A “Safe Water Book” developed by a chemist and her husband contains tear-out pages that are water filters and can provide germ-free water for four years. Their company, Folia Water, has tested the product in Africa, Asia and Latin America and begun distribution in Bangladesh. A similar product, “The Drinkable Book,” has been developed by researchers at Carnegie Mellon University.
Meanwhile, researchers at the University of South Australia have refined a technique to derive fresh water from sea water, brackish water or contaminated water through solar evaporation. The device includes a photothermal structure that sits on the surface of a water source and converts sunlight to heat, rapidly evaporating the uppermost portion of the liquid.
“We have developed a technique that not only prevents any loss of solar energy, but actually draws additional energy from the bulk water and surrounding environment,” said Haolan Xu, the associate professor who leads the team. “[That means] the system operates at 100 percent efficiency for the solar input and draws up to another 170 percent energy from the water and environment.”
Conservation Efforts are Helping
Sometimes the solutions aren’t as dazzling but still matter, as demonstrated in San Antonio. The southern Texas city found itself in a legal battle 31 years ago over arguments it pumped too much water from the Edwards Aquifer, a major groundwater source. The Sierra Club’s victory in the case forced San Antonio to limit withdrawals.
Conservation efforts that followed included better irrigation and landscaping, installation of water flow sensors, and rebates to residents who install pool filters or convert grass into patios. Despite 80% growth in their population since 1991, San Antonio has decreased per-person water use by 20%.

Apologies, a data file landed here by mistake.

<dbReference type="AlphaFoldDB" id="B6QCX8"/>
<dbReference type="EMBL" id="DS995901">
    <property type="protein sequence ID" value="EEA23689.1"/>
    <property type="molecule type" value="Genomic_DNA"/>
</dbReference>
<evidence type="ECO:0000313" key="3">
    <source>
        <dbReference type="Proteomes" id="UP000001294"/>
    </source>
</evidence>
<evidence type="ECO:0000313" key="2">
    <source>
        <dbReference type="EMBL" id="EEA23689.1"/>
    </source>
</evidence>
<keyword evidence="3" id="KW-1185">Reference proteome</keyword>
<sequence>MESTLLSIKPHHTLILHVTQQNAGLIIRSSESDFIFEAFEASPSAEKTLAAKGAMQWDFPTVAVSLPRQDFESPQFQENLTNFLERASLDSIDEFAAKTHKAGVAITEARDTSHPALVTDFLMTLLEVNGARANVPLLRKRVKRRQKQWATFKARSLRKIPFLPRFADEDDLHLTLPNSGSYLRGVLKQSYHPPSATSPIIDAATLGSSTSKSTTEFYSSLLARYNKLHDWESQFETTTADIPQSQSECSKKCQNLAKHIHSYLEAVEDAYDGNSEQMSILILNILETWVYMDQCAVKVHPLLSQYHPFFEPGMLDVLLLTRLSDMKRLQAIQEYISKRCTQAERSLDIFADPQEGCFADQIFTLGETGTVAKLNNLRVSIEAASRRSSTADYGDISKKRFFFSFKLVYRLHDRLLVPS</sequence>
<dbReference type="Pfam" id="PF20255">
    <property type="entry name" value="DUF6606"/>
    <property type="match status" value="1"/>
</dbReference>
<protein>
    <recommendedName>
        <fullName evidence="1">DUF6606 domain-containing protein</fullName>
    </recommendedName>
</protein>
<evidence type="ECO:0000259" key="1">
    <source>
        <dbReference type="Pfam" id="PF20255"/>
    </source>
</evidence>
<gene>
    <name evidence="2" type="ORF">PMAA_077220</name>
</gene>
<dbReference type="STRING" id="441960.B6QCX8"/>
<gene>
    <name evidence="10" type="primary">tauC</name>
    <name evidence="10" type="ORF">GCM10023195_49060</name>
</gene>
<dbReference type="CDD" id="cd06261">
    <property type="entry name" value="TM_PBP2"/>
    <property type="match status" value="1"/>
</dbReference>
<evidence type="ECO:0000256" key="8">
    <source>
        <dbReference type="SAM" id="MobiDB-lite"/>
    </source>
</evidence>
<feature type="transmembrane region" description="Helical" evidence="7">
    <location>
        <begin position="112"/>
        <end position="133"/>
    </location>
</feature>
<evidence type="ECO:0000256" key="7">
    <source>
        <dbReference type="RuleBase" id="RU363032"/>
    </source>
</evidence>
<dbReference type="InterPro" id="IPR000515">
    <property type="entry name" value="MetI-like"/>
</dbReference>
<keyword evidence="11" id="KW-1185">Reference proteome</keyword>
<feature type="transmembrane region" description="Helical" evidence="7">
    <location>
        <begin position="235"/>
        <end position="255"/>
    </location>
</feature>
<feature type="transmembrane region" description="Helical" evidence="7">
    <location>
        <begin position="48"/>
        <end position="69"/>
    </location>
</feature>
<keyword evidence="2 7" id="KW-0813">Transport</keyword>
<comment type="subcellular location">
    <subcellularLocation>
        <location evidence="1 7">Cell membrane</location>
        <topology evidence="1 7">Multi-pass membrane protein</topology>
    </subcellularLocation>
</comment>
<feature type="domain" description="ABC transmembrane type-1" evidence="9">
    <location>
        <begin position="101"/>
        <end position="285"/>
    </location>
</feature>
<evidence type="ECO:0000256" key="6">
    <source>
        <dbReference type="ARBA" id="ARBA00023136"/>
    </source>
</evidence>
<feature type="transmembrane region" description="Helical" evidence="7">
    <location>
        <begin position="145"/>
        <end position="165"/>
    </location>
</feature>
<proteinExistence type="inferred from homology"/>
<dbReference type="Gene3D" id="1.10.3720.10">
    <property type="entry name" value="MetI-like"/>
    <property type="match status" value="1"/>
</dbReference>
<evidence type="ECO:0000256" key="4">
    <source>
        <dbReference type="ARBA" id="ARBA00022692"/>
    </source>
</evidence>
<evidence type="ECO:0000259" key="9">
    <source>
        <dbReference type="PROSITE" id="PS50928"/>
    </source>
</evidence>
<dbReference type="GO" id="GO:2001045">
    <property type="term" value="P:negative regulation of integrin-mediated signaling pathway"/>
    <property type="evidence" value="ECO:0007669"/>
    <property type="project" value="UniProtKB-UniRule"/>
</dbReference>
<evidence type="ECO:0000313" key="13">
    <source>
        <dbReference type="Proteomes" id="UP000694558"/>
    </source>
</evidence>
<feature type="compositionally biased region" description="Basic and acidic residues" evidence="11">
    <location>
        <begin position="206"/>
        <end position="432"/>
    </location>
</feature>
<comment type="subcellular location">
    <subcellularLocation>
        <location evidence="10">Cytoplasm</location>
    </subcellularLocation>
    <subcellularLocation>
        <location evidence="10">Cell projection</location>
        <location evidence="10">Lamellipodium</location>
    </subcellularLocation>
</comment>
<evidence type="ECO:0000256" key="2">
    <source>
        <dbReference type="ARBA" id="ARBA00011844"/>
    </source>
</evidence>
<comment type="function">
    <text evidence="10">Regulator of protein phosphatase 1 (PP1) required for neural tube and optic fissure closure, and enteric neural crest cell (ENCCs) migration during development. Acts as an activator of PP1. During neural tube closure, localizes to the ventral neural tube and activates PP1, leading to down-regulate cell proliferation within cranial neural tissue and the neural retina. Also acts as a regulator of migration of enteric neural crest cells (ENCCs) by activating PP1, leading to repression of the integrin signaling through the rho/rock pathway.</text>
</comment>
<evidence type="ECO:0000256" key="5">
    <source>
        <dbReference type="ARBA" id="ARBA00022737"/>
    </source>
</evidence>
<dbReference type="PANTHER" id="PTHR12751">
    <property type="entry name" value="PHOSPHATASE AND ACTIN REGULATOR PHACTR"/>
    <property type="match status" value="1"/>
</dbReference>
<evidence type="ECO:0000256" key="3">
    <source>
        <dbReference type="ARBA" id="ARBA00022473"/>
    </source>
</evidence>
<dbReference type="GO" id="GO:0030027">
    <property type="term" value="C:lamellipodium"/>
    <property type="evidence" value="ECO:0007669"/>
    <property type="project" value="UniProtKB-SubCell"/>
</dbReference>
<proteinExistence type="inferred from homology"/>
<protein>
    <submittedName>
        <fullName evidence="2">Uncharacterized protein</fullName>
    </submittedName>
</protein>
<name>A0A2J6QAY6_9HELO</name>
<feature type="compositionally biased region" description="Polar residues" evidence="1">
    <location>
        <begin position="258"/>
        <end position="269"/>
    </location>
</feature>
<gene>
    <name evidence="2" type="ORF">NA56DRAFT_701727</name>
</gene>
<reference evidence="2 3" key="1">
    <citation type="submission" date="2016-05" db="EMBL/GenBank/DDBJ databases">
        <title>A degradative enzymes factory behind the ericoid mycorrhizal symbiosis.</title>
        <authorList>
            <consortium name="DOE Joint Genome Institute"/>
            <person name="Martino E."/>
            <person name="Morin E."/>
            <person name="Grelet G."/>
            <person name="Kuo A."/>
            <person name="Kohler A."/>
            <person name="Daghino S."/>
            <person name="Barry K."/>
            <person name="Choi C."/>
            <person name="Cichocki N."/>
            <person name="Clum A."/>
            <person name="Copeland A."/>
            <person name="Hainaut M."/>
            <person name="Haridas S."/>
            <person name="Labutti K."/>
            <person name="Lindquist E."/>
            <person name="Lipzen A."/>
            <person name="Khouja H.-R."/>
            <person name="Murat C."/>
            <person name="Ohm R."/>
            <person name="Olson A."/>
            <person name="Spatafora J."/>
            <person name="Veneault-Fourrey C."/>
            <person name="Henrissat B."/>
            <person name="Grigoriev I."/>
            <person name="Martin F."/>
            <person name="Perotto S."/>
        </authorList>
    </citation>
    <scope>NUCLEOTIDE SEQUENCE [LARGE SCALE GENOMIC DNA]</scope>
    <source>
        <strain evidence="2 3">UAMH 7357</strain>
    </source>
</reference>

Cape Town, South Africa, also had to reduce water consumption after nearly running dry in 2018. Three years later, “I definitely think that there has been a permanent behavior shift,” said Limberg, a local appointed official and a mayoral committee member for waste and water in Cape Town . “There’s definitely been a greater awareness to conserve water, and of how incredibly finite this resource is, and how vulnerable we are if we face a shortage of water.”
Enhanced water meters also help. WaterOn, a device produced by India-based Smarter Homes, is a metering and leakage prevention system. In 2019 it saved 40,000 apartment households an average of 35 percent of their water consumption. In one region it saves millions of gallons of water each month.
Low-tech Tools Can Also Be Economical Solutions
Then there are more basic solutions that help numerous people, like drilling wells in areas that lack access to fresh water. This video below shares the story of one village in Nepal that benefitted from this approach provided by their local church.